4.5 meters of LED strip is going to need a lot of current. We do not know which exact LED strip that you have, but WS2812 strips can take 60mA per pixel. So, my conclusion is that you need a substantial enough external 5V supply for the LED strip. How much that is depends on what strip you have and how it is used.

The 433MHz receiver is swamped by digital noise from the strip. You need to shield it from the LED circuitry. Unfortunately, that is a very complex subject. The best way to get help troubleshooting this, is to post clear, complete close up images of all the wiring. There are two ways it can happen, sometimes both at once - through the connecting wires, and through space by EM waves (radio).

More caps?

A few more things.

2 feet is way too long for a 433MHz wire antenna. It isn't a case of "the longer the better". Go for about 7 inches or 16cm.

Interrupts are turned off by the strip update routine. That can play havoc with an interrupt driven interface like IR or 433MHz bit banged OOK radio. But, if it works with the strip disconnected and running the same sketch, then you are somehow getting away with it.

A dipole requires a differential (180 degrees out of phase) connection to the driving circuit. Neither the transmitters nor the receivers of 433MHz have that, they only offer single ended ground referenced outputs. If there is no balun to convert single ended to differential signals, the dipole connection to PCB ground, will conduct a significant amount of RF energy. This has at least 3 effects, it makes the entire ground system of the device radiate RF, and it upsets the conditions that are required to achieve maximum energy transfer to the environment (in other words, it creates a high standing wave ratio) which can decrease the efficiency of the transmitter, leading to signal attenuation. It also creates a situation where any change in the orientation or connection to other devices, will change the transmit output because the ground system is unpredictable, unlike the fine perfectly measured dipole in free space.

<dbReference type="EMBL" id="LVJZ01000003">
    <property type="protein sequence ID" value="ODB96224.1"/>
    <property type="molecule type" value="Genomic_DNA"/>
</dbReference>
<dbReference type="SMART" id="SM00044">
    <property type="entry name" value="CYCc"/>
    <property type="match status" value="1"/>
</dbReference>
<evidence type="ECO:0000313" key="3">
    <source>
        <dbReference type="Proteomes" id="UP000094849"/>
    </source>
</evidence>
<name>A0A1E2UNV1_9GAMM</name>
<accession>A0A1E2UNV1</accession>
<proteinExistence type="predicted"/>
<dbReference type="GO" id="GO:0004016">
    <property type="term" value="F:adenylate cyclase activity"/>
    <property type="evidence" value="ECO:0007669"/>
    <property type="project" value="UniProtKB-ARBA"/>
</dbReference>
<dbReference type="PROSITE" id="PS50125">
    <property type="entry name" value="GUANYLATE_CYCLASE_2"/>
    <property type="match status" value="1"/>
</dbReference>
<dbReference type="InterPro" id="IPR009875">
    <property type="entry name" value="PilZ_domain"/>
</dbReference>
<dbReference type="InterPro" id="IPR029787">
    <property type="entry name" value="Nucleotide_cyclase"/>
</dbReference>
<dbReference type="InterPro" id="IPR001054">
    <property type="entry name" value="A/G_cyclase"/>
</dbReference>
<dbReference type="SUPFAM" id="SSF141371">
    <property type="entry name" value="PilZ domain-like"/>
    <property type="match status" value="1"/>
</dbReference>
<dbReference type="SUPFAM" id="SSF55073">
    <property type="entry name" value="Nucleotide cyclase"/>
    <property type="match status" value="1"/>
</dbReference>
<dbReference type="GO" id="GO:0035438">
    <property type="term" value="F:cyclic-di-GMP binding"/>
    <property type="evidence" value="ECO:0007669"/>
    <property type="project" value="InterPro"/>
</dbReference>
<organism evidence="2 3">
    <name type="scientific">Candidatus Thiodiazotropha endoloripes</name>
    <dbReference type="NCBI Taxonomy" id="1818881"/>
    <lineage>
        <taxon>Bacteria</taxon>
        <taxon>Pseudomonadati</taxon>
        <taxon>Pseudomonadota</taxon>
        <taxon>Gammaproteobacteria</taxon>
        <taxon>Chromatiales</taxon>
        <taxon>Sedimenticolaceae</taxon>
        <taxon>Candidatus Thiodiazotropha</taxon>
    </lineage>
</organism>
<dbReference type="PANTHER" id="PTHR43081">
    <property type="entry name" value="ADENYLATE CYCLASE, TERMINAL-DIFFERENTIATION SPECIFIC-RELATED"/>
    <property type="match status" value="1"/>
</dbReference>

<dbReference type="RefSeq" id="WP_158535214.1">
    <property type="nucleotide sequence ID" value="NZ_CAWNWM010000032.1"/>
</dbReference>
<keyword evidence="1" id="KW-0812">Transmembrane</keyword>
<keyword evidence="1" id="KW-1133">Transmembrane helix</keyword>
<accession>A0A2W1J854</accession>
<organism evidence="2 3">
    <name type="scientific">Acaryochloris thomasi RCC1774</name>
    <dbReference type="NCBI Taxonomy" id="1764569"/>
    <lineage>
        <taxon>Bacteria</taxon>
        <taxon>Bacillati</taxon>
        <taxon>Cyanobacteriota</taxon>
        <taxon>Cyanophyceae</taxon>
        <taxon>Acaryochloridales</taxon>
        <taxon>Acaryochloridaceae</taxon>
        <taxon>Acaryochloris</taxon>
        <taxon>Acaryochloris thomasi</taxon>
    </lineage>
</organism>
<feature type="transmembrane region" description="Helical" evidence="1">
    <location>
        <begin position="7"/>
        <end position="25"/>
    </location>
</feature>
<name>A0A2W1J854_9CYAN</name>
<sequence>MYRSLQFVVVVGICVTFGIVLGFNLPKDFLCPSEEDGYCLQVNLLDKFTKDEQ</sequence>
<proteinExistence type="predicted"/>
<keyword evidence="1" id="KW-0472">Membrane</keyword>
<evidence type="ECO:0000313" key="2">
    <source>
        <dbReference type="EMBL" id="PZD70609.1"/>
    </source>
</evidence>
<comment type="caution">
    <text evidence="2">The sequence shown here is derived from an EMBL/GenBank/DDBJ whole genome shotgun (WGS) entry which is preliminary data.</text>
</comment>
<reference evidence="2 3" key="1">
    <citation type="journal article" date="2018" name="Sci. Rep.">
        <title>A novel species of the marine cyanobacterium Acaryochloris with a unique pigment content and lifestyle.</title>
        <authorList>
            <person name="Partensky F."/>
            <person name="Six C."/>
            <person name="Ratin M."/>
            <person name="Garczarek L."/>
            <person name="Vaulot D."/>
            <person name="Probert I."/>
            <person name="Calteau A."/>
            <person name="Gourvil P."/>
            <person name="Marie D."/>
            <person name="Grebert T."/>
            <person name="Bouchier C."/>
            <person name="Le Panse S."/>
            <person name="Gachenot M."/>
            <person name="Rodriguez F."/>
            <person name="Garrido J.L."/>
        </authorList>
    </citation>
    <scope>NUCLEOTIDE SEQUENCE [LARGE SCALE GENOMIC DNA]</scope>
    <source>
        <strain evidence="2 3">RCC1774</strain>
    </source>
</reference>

Thus, it is not profitable to obsess over millimeter deviations from theoretical properties of some antenna model. It is only necessary to be relatively close, as both the unbalanced feed and the proximity of nearby metallic components will predictably affect the output anyway.

Receive antennas have similar properties, except that the SWR is not as much of an issue.

In a typical application, a 433MHz RX/TX module uses its circuit board, and any connecting wires or devices, as a counterpoise to a monopole antenna. The result is an antenna match that is not ever great, just "good enough". The only way to make it work as-is is to provide a ground plane for the monopole. In that case, a textbook calculation can be used to find an element length that will actually work in reality. The circuit won't be affected because it's shielded by the ground plane. However, few projects have any place where such an antenna could be located.